The processes underlying bistable rivalry (e.g., binocular, depth, and figure-ground rivalry) have long been believed to be stochastic. In other words, the length of a particular dominance phase cannot be predicted from the dynamics of the preceding dominance alternations. Bistable rivalry, however, has limits for examining sequential effects in spontaneous visual rivalry because transition probabilities are uninformative (transitions are always between two percepts). Using quadra-stable rivalry, we have demonstrated clear evidence of path dependence. Four psychophysical observers viewed a pair of overlapped shapes (diamond & hourglass, left & right-pointing chevrons, upright & inverted triangles, or left & right-skewed parallelograms) presented dichoptically. Each fused image was quadra-stable, perceptually alternating among two pairs of shapes which shared minimal contours and were "opponent" in that they produced opposite shape aftereffects (e.g., Suzuki & Cavanagh, 1998, JEPHPP; Suzuki, 2001, Vision Research). Observers viewed each fused image for 60-70 sec. while reporting changes in the dominant percept; the sequence and duration of the four dominant percepts were recorded for each image. We found evidence of "perceptual trapping" in that spontaneous shifting of percepts was substantially more likely within each opponent pair than across the two pairs. Furthermore, the visual system gradually adapted to opponent shapes while perception was trapped between them, increasing the probability of shifting to the other pair. All observers showed the same effects. These results demonstrate that changes in the percept of multistable stimuli can be highly structured. We will argue that these results suggest that opponent shape coding and high-level neural adaptation play a significant role in determining the dynamics of conscious perception in multistable rivalry.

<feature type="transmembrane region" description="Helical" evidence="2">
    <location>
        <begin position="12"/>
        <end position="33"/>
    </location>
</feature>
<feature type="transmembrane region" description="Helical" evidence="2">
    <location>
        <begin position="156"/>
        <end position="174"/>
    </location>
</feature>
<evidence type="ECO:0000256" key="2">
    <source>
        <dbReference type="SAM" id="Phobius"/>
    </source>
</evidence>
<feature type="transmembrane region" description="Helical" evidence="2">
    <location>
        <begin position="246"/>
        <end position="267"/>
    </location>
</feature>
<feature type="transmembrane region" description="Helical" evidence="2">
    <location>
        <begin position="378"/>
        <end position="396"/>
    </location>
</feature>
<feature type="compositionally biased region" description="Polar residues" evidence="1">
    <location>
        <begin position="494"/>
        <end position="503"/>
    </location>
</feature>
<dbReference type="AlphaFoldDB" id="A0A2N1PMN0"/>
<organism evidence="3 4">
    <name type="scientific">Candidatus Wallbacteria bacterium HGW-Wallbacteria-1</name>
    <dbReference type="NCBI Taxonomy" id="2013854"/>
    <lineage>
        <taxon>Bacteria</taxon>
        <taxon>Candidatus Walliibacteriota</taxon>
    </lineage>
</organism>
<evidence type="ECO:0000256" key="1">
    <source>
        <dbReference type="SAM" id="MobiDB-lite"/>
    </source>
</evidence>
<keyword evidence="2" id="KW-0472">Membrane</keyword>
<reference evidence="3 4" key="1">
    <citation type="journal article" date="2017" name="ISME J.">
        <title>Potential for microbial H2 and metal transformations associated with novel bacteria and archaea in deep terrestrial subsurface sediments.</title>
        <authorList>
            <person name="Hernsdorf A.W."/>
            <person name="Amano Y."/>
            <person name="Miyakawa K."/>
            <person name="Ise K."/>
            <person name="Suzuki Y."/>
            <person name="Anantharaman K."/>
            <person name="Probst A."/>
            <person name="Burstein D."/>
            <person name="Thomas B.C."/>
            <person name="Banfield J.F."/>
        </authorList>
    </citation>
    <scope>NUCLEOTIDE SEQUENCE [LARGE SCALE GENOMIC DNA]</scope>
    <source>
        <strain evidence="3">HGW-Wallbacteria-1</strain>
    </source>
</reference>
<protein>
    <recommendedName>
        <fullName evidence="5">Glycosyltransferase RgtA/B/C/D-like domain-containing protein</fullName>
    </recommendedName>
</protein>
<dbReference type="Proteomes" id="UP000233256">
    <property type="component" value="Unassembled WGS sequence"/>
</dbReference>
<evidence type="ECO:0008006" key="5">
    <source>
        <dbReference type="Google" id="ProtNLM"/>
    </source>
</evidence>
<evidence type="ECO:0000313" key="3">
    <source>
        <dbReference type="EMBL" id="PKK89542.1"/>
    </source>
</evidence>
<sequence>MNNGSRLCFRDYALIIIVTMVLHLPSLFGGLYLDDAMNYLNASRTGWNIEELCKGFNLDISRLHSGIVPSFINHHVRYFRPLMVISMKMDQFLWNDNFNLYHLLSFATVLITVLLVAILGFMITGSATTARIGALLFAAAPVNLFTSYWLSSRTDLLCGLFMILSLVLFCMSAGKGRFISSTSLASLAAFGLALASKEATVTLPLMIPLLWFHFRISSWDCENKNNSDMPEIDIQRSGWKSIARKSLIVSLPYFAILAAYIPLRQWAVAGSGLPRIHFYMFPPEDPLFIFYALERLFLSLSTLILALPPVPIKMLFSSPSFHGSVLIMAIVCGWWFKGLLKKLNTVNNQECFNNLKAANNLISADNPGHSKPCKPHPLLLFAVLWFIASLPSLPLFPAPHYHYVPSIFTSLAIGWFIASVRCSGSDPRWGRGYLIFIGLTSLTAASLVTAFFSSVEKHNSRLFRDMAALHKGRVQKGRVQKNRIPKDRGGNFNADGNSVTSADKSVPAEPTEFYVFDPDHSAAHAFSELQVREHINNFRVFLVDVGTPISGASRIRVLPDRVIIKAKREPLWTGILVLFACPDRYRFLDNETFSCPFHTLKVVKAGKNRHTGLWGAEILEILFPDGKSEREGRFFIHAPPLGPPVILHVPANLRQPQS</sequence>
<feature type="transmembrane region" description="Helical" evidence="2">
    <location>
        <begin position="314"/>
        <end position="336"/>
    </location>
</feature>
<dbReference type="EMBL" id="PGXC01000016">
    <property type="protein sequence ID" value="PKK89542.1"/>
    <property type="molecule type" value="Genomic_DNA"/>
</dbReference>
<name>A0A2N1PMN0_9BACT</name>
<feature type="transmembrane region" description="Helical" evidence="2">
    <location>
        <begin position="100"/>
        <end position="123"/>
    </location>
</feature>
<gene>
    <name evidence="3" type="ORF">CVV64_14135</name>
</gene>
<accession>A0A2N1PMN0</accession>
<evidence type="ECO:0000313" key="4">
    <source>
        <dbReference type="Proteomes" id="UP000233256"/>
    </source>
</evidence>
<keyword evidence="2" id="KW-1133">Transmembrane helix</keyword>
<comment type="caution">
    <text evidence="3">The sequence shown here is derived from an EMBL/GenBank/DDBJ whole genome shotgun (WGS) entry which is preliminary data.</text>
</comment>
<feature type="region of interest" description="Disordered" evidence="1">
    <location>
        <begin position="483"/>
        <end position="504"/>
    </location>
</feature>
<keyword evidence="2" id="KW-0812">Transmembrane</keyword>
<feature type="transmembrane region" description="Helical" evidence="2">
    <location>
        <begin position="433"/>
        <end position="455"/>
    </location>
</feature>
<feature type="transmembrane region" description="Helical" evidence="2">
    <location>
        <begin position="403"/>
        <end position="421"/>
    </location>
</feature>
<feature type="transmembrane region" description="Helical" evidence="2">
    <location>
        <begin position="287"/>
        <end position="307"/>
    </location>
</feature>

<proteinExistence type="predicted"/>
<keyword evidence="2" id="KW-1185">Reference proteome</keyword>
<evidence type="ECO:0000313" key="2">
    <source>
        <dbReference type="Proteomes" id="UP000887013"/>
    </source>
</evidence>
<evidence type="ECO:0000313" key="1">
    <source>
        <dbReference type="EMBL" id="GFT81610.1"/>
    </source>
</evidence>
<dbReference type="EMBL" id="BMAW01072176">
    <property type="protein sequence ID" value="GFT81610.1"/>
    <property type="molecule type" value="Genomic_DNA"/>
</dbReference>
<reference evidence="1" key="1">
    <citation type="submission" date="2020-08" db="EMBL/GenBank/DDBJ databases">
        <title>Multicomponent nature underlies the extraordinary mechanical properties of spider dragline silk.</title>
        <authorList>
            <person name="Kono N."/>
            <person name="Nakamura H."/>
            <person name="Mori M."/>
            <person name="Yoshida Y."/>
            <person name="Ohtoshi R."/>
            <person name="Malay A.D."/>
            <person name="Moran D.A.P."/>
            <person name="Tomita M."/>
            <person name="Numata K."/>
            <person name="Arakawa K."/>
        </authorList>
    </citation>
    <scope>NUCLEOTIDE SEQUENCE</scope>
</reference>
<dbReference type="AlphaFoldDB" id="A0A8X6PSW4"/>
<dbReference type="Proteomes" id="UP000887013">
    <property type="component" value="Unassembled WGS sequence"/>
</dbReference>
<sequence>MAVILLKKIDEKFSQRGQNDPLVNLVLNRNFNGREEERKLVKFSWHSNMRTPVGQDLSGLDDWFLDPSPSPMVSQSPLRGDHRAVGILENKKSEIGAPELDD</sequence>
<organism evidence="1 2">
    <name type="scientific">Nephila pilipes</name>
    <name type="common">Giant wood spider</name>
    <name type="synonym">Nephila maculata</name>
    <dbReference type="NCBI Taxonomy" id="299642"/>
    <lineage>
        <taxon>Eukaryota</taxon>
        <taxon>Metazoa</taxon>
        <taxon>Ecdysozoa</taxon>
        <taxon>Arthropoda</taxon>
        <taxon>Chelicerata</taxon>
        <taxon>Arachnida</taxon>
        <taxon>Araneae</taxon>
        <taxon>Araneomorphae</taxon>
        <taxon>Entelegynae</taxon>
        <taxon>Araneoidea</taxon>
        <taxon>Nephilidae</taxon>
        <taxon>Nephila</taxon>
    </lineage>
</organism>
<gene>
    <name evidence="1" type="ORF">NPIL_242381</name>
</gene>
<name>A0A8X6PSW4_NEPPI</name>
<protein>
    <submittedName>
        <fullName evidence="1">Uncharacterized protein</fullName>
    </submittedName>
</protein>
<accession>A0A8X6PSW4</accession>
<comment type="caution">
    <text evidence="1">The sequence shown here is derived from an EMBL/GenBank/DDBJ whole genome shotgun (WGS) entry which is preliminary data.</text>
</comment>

ASJC Scopus subject areas
- Sensory Systems